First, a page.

- improving access for small and medium enterprises (SMEs), the voluntary, community and social enterprise sector , and mutuals;
- reducing greenhouse gas emissions and improving workplace conditions to support social distancing, remote working and sustainable travel solutions.
The five priority themes as defined in the UK Government’s social value procurement policy note are:
- COVID-19 recovery
- Tackling economic inequality
- Fighting climate change
- Equal opportunity
Welcoming the new rules, UK Cabinet Office Minister, Julia Lopez said: “Government has tremendous buying power, spending £49bn each year on contracts for vital public services. Value to the taxpayer should lie at the heart of our procurement decisions. Too often, however, ‘value’ has been narrowly defined by price without taking into account other important factors such as the number of local jobs or apprenticeships a contractor will provide, the care they show the environment in their business practices or the number of SMEs involved in their wider supply chain.”
A new phenomenon?
While socially responsible public procurement is often viewed as a new phenomenon, history tells us otherwise. In fact, leveraging public procurement to improve working conditions and social outcomes dates back to 1840, suggesting that the low bid culture of the last forty years represents the anomaly. In 1840, US President Martin Van Buren issued an executive order establishing the 10-hour working day for all those working under certain government contracts; in 1914, the UK and USA introduced special contract arrangements to provide employment for disabled WWI veterans; and the 1931 Davis Bacon Act (USA) mandated the payment of local prevailing wages on government contracts. By 1949, governments understood the risk of large low-bid government contracts depressing local wages. To mitigate this risk and to promote good governance ILO C94 – the International Labour Organization Convention No. 94 – was adopted. ILO C94 provides an early example of a socially responsible approach to supranational governance, requiring bidders and contractors to align themselves with the locally established prevailing pay and other working conditions as determined by law or collective bargaining. As of September 2008, 58 member states were bound by ILO Convention No. 94.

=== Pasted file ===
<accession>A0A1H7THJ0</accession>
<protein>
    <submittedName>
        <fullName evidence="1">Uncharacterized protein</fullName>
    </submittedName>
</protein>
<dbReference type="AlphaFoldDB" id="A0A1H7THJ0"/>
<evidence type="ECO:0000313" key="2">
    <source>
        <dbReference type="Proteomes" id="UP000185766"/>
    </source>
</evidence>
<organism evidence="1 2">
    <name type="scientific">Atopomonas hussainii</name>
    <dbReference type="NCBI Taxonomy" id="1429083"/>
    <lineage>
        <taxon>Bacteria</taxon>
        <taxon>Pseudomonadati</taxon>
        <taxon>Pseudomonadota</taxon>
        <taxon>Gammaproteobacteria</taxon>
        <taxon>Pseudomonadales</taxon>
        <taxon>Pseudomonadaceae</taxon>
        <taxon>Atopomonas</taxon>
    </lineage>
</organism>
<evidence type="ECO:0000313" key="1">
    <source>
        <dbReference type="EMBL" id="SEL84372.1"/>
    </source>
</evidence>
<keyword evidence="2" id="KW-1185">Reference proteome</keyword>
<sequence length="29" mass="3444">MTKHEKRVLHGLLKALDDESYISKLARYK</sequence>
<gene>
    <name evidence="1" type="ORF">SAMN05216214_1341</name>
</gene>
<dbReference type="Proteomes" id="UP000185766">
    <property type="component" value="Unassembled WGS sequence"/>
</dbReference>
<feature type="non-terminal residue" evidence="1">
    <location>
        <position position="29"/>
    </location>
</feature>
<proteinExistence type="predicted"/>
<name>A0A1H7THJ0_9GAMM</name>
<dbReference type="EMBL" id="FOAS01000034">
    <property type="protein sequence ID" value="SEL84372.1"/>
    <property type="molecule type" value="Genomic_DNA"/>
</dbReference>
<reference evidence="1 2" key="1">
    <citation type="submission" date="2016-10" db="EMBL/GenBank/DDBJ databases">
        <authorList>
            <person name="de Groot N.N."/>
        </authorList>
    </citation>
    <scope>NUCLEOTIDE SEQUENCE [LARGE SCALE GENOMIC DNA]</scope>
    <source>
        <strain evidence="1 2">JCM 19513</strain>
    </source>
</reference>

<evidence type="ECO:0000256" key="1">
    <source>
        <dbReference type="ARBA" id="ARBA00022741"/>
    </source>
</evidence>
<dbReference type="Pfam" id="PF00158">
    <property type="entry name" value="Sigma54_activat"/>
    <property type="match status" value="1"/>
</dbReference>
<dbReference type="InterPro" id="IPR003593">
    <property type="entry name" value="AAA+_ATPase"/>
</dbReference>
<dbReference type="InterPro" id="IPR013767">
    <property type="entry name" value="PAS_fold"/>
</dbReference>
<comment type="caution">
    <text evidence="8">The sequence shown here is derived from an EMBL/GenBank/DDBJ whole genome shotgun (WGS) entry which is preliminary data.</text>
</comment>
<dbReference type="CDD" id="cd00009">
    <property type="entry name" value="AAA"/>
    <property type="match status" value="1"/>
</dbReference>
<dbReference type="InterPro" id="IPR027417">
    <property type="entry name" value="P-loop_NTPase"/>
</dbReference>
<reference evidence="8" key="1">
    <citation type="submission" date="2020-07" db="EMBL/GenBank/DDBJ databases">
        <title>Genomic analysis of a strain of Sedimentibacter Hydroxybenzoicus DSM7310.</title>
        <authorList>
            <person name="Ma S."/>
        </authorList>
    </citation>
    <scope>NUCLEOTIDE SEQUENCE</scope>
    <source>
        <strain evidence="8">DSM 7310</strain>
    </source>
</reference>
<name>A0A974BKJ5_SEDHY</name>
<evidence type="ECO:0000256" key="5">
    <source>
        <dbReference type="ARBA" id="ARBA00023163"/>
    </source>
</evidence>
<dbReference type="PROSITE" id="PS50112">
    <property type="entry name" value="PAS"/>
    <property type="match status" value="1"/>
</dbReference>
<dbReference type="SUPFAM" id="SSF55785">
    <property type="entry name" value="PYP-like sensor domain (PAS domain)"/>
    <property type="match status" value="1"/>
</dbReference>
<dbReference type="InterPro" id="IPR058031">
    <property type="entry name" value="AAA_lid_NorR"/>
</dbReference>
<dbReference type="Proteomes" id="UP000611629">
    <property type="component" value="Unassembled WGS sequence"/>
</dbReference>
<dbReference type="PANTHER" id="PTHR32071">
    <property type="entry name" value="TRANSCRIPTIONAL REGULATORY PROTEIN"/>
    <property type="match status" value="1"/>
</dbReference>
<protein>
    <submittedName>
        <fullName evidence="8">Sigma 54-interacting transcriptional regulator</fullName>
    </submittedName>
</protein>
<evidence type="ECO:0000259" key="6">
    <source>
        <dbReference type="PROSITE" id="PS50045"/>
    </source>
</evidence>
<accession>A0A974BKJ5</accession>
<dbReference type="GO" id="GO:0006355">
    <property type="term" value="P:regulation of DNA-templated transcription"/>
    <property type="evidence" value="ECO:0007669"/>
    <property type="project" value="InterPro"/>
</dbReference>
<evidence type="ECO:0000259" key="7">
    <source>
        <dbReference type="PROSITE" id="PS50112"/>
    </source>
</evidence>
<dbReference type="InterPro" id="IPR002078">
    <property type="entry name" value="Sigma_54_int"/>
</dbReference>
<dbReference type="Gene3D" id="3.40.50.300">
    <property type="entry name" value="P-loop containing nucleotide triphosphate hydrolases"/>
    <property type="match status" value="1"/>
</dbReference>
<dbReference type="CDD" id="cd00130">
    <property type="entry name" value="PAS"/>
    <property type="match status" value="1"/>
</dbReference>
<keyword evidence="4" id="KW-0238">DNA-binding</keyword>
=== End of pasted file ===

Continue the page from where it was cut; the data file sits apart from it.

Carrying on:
In the early 1980s, during a period dominated by Anglo-American neoliberal politics, globalisation and laissez faire economics, the focus became small government, increased outsourcing, Free Trade and GDP growth. In 1982, the UK abolished Fair Wage legislation and became the only member state to withdraw and denounce ILO C94. Today, as the UK suffers unprecedented levels of regional inequality, when compared to other advanced economies and West Wales is recognised as one of the poorest regions in Northern Europe, the UK government has launched a ‘levelling up’ regional economic development agenda and recognised that how governments define value in taxpayer-funded contracts matters.
Aligning the supranational policy landscape with UK’s move to mandatory
To address the 21st Century Grand Challenges of poverty, racial and gender inequality and climate change, it is time to revise the text of the WTO Government Procurement Agreement (GPA) to explicitly require the mandatory inclusion of both social and environment criteria. Originally designed in 1994 as a market opening economic mechanism, signatories to the GPA took over ten years to modernise the text to incorporate environmental criteria. As long as the WTO-GPA remains silent on social value criteria and makes its approach to green procurement voluntary, the supranational regulatory landscape risks falling increasingly behind, failing to deliver the public sector leadership needed to shape a more inclusive and socially just economic recovery from COVID-19.
Governments are the largest buyers of goods, services, and public works, accounting an average of 12% GDP in OECD countries, amounting to a spend of some six trillion EUR per year. The WTO-GPA signatories were slow to embed green criteria in the revised 2012 text and have been slower still to explicitly embrace social value considerations. Public sentiment and political will are changing. The ESG (environmental, social and governance) focus has quickly shifted from E to S and the UK has raised the bar. Other OECD governments can and must do more to advance UN Sustainable Development Goal 12.7, sustainable public procurement, which remains an under-utilised policy tool.
Sandra Hamilton recently spoke about the research discussed in this blog at a WTO Public Forum Event ‘Green government procurement in an open trading context’.
Take a look at our other blogs exploring issues relating to the coronavirus outbreak.